Ink & Paper

There’s a certain tendency on the Right to plan out how our societies should (or will) be structured after collapse of the current order and the end of Liberalism. It’s very easy to LARP about how such-and-such a regime will take over and rule and how this or that law will be revised, retracted, or added; these people will have these rights, those people will have those rights, and anyone else can can get lost. We have this idea that we must design the countries of the future beforehand to avoid our current problems and weaknesses. “It’s simple, just write ‘No darkies, no Muzzies, and no Jews’ into the constitution.” But isn’t this exactly how founders formed many of our current Liberal countries?

The premeditated and artificial construction of systems and nations does not work. One only needs to look at the recent history of the West to understand this. The American and French Revolutionaries, for example, tried to formulate and institute their own documents that determined how the nation would be ruled. They tried to give freedoms and rights to classes that had never before held such standards as a way to liberate the people. France descended into a period of chaos before Liberalism clawed its way to the top of a pile of corpses, and America united what was roughly thirteen budding nations into one abomination with all subjugated to the liberals and progressives in New England, leading to where it is today. Both Liberal Republics are still standing but their futures look dark. Why did they fail? Surely such enlightened minds should have drafted the best constitutions that would result in eternal peace and prosperity, right? Yet, they won’t last for nearly as long as the monarchies of old. Joseph de Maistre offers the answer:

No constitution is the result of deliberation. The rights of the people are never written, or at any rate, constitutive acts or fundamental written laws are never more than declaratory statements of anterior rights about which nothing can be said except that they exist because they exist… The rights of the people, properly so called, often enough proceed from the concessions of sovereigns and in this case can be verified historically… ~ Considerations on France

Legislators sitting in their own little bubble writing up the perfect laws are silly idealists with no understanding of history. You cannot create governments, constitutions, rights, and so on ex nihilo. The source of such things is not to be found in human minds brainstorming the ideal society where everyone can be happy and live together in harmony. Nothing happens in a vacuum. History, blood, and faith build nations, not philosophizing “legislators.” Different tribes will (obviously) have different forms of governing. It is no accident that England has historically been a decentralized kingdom whereas China has had authoritarian despots for much of its long history. Liberalism, with its grand universalism, foolishly replaces the ethnos with “Man,” disregarding one of the largest sources of identity. Maistre wisely said “If [Man] exists, I certainly have no knowledge of him.”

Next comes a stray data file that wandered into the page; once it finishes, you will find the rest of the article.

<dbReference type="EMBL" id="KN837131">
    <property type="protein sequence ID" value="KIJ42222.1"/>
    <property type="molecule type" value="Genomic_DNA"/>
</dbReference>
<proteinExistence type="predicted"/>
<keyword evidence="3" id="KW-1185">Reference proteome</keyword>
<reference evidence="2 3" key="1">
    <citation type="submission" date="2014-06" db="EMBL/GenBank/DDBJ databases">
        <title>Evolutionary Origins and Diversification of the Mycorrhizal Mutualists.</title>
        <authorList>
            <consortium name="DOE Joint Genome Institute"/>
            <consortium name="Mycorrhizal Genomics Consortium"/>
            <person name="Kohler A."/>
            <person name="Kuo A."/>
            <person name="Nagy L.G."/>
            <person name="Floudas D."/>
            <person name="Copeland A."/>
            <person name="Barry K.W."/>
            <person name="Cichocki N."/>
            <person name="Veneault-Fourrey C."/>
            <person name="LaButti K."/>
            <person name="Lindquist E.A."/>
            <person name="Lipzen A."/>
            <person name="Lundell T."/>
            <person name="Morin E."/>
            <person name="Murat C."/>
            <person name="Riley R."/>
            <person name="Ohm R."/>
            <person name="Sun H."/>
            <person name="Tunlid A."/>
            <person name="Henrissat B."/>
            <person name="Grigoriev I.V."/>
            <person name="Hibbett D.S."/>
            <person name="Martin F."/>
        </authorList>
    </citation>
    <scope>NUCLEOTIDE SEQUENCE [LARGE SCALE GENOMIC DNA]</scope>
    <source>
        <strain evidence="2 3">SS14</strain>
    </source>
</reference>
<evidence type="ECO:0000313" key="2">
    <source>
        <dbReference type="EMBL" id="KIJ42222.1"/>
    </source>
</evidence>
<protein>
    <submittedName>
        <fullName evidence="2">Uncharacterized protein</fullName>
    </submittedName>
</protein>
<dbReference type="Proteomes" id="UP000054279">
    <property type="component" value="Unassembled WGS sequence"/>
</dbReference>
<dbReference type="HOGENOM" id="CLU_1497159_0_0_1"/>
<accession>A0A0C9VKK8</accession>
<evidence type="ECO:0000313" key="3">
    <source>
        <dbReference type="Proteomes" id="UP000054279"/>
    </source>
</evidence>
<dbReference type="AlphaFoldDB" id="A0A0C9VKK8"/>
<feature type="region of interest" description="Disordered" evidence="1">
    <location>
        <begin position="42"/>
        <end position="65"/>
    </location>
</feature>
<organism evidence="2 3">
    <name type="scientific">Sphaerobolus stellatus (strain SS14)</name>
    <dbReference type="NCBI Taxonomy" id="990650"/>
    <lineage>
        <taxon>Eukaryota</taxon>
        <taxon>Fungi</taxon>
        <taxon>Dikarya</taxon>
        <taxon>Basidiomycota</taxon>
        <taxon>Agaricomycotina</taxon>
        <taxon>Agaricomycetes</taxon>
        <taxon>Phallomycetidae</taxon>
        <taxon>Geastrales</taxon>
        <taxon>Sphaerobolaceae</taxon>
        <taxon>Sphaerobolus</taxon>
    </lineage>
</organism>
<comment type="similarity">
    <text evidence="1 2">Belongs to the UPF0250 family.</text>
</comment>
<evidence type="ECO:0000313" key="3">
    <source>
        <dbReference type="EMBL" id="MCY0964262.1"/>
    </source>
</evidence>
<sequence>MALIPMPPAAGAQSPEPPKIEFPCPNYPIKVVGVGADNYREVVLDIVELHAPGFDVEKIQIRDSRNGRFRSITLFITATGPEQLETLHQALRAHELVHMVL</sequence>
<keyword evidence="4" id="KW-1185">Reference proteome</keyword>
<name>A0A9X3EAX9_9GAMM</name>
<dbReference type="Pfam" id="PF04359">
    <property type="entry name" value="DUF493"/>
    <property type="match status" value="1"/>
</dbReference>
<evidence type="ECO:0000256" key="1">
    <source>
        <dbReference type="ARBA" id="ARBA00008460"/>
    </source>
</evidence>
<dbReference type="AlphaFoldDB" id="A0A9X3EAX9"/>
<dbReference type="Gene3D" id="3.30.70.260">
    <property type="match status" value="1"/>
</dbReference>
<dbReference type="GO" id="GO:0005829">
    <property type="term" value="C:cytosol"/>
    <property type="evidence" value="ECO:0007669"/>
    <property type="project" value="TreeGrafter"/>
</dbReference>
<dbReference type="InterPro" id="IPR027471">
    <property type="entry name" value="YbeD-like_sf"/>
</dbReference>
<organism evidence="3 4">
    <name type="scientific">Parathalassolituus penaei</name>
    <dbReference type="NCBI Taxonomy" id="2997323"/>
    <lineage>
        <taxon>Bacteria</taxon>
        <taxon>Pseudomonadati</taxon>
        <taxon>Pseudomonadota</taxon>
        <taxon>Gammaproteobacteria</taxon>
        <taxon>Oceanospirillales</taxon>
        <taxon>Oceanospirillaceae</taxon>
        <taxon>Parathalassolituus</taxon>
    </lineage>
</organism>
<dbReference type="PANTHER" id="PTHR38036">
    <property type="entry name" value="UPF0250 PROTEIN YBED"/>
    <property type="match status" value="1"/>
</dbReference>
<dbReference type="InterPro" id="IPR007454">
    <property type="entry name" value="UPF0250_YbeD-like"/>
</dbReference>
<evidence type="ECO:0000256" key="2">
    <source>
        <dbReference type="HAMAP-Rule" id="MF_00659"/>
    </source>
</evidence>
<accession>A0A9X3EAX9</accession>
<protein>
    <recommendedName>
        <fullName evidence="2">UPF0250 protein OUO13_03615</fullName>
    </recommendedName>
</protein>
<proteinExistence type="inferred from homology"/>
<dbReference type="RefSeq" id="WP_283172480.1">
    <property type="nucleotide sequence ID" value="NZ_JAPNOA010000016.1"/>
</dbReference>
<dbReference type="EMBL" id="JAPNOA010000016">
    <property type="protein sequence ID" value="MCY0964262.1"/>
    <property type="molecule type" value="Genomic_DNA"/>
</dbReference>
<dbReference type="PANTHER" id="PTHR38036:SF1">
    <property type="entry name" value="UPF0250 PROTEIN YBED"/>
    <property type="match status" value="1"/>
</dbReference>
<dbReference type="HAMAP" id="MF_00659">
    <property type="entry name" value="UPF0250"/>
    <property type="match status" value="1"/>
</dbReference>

What Maistre calls “anterior rights” are the true governing principles of nations. Extra freedoms of commoners only arise from their legitimate sovereign granting them said freedoms as a sacrifice for whatever reason. Even England, which has always had a habit of writing down so many laws, is no exception to Maistre’s observation. The Magna Carta, for instance, would not have been codified if the aristocracy had not felt that some unwritten law, to which everyone was already subject to, was violated by King John.

Any fundamental law, right, or belief that’s written down is already accepted before being explicitly expressed (for the purposes of elucidation). They come from past ages, handed down from one generation to the next. This is true for every institution, not just monarchies — the Church is the most obvious example. The Evangelists wrote the Gospels because false stories about Christ were spreading. St. Paul sent his epistles to churches in need of instruction about finer points of Christian belief. The Councils were held to clarify what the Church teaches by defining heresies. In each case, nothing new was created. All served to put what was always believed into writing, and even then they did not go beyond what was necessary (Maistre claims that the more that’s written, the weaker the institution becomes). Belief founded on writing is present in backward systems, like Mohammedanism and Protestantism. Christ, who did not write His laws, told his Apostles to go out and preach, not to write books.

The Faith would be a thousand times more angelic if a sophistical opposition had not forced her to write. She weeps over these decisions which rebellion extorted from her and which always were evils, since they all suppose disbelief or attack and could only arise in the midst of the most dangerous disturbances. A state of war raised these venerable ramparts around the truth. No doubt they protect her, but they conceal her, too. They have made her unassailable, but by that very act, less accessible. Ah! That is not her desire. She wants only to hold all humanity in her embrace. ~ Essay on the Generative Principle of Political Constitutions

Of course, all of this was true before the advent of Liberalism. Like other heresies before it, Liberalism uses written law as a way to enforce belief, an inversion of its true purpose. Liberal governments fight their own populace in order to impose their rule, despite the façade of democracy. The French legislators didn’t care if the people believed in egalitarianism, they put it in all the same. Nowadays, it doesn’t matter if the average Texan doesn’t believe that gay “marriage” is valid, the progressives in Massachusetts will make sure that D.C. bashes them over their heads with “laws” until they do. Cuckservatives are absolutely pathetic in how they say that we just need to follow “muh piece of paper!” Strict adherence to the Constitution is just as ridiculous as the Talmudic opposition saying “there’s no law against it so it must be okay.” Not all beliefs and truths are or can be written, nor should they be, and written laws will always have exceptions. The Founding Fathers did not say “all of this only applies to those of European descent” even though that’s basically what they believed; it was unnecessary at the time to add such a crass remark.